Swiss rider Cyrille Thiery dominates first day of Rás Tailteann on debut

Irish riders Jake Gray lie in third place overall while former national champion Damien Shaw is seventh

Cyrille Thiery of the Switzerland National Team wins the first stage of the Rás Tailteann from  Drogheda to Athlone. Photograph: Inpho

Cyrille Thiery of the Switzerland National Team wins the first stage of the Rás Tailteann from Drogheda to Athlone. Photograph: Inpho

 

Taking first on the day’s two hilltop primes and then jumping away with a kilometre to go, Swiss national team rider Cyrille Thiery was dominant on stage one of the Rás Tailteann on Sunday. The 27 year old was making his Rás debut but needed no time at all to settle in.

He went clear after the first hill prime at Slane with 10 others, then helped build a lead which would prove strong enough for that group to stay away until the finish in Athlone.

“With the team, we were thinking that this could be a bunch sprint,” he said, talking about what his expectations had been prior to the race start in Drogheda. “But after 40, 50 kilometres, I saw a lot of attacks and this little group went away. I was one of the last guys to come into the group. I attacked in the last kilometre, and finally I could win the stage.”

His move saw him hit the line four seconds clear of his breakaway companions, with Luuc Bugter (Netherlands Delta Cycling X), Robbe Ghys (Belgian National Team), Jason van Dalen (Netherlands Delta Cycling X) and Dexter Gardias (Britain Canyon Eisberg) completing the top five. The break also included two Irish riders; Jake Gray (Ireland National Team) was sixth while former national champion Damien Shaw (Ireland Holdsworth Pro Racing Team) finished 10th.

Bonuses

Thanks to the time bonuses he picked up when he won the Hot Spot Sprints in Rochfortbridge and Kilbeggan, Shaw ended the day in third place overall. Thiery has a 10 second lead over Bugter and is a further second ahead of the Irishman.

Gray is 16 seconds back in seventh overall, while his teammate Robert-Jon McCarthy, who led in the main bunch behind the break, is 11th.

“It was a typical [Rás] start,” Shaw said. “There were a lot of different attacks going. To be fair, I was with a lot of stuff [moves] and just in the right one that stuck.”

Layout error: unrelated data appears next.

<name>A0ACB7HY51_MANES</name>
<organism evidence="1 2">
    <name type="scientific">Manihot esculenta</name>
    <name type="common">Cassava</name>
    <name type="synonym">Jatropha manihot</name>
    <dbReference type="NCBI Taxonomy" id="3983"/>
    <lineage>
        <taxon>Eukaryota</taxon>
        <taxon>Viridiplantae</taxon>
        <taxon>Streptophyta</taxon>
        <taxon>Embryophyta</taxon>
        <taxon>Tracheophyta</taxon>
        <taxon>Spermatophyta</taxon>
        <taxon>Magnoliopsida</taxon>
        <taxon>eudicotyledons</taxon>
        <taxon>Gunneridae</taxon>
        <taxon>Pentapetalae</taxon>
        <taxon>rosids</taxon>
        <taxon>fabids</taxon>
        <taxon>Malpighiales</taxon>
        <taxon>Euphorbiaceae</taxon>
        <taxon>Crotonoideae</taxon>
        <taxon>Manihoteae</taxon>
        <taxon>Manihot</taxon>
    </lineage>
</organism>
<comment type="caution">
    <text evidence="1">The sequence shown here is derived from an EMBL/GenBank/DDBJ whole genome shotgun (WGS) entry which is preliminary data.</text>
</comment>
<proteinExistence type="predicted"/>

The break established a lead of almost a minute but then the bunch responded, hacking that advantage down to under 30 seconds. “I thought about maybe sitting up,” Shaw admitted, “but why would you really on home turf?”

Surprisingly to him and the others, the gap went back out again. “Once we came out of the narrow roads into the big roads, I thought ‘that’s it, they will see us and we are caught.’ But for some reason it stuck. I think the bunch backed off.”

That would prove to be a big error as by the time the teams behind finally got organised, it was too late. They chased but the peloton finished 23 seconds back.

Shaw said that he has only raced four times this year with his Irish-registered, British-based Continental level team. He admits that he is unsure of his form but, once in the move and close to the finish, he tried what he could to win the stage.

“Sprinting wouldn’t be my forte. I had a couple of digs out the road and probably burned my matches there,” he said. “I was kind of a bit spent with 1,500 to go. But that was my chance . . . I am not going to take a sprint from most of these guys.”

Second stage

Monday’s second stage will cover 148.7 undulating kilometres from Athlone. It features a category two climb early on and then two subsequent category three ascents prior to a flat, fast run in to the finish in Tipperary.

Thiery will start the day in the yellow jersey and said he hopes to defend it. “The tactic will be to try to have some guys in the breakaway. Not just me, the other guys from the team. All the guys are strong,” he said.

He also leads the points and mountains classifications but, as he can only wear one jersey, his stint in yellow will see Bugter and Shaw ride the stage in the colours of best sprinter and best climber.

Meanwhile the search continues for a new title sponsor for the race after An Post ended its long backing last year. Race director Eimear Dignam told The Irish Times on Sunday that she is in ongoing talks with potential replacements, but that there wasn’t time enough to secure a title sponsorship for this edition. She is hopeful that a deal will be in place for the 2019 edition.

In the meantime, this year’s race was able to go ahead thanks to a budget reserve which had been built up in other years, as well as the support of a number of partners.

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